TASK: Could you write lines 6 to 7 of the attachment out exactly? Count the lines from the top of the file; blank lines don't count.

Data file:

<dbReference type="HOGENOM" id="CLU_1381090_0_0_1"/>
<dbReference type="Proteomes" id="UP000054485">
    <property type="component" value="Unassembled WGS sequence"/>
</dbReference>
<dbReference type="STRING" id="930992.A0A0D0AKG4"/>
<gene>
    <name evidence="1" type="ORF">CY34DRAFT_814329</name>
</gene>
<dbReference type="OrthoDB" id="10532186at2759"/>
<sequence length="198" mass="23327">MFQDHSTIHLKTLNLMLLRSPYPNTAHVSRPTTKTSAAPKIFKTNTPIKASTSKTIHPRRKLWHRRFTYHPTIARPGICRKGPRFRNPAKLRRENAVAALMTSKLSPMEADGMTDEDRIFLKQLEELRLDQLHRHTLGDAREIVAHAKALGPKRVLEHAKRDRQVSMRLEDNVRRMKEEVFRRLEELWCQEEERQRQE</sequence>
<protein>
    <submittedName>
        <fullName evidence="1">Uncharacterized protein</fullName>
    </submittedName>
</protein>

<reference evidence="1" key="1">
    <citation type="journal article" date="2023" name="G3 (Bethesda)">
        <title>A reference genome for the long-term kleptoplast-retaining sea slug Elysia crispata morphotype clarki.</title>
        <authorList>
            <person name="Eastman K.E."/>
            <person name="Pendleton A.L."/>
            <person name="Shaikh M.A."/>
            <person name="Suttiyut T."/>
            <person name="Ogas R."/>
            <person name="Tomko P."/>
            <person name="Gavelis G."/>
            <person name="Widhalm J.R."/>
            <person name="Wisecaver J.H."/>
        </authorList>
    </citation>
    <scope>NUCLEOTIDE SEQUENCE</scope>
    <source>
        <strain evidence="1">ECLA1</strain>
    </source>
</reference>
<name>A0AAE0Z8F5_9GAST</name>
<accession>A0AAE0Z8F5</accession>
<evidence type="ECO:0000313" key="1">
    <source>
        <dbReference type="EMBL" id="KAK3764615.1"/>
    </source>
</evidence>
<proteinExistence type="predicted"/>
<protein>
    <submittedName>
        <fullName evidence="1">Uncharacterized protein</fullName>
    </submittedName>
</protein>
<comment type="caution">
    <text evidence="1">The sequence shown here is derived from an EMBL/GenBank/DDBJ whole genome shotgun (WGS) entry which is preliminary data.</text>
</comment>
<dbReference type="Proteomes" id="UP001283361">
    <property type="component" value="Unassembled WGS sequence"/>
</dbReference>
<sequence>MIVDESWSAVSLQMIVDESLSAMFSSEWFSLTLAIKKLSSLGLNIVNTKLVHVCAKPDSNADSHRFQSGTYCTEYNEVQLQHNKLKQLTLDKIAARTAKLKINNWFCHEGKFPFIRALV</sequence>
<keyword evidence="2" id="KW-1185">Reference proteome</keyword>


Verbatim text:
<gene>
    <name evidence="1" type="ORF">CY34DRAFT_814329</name>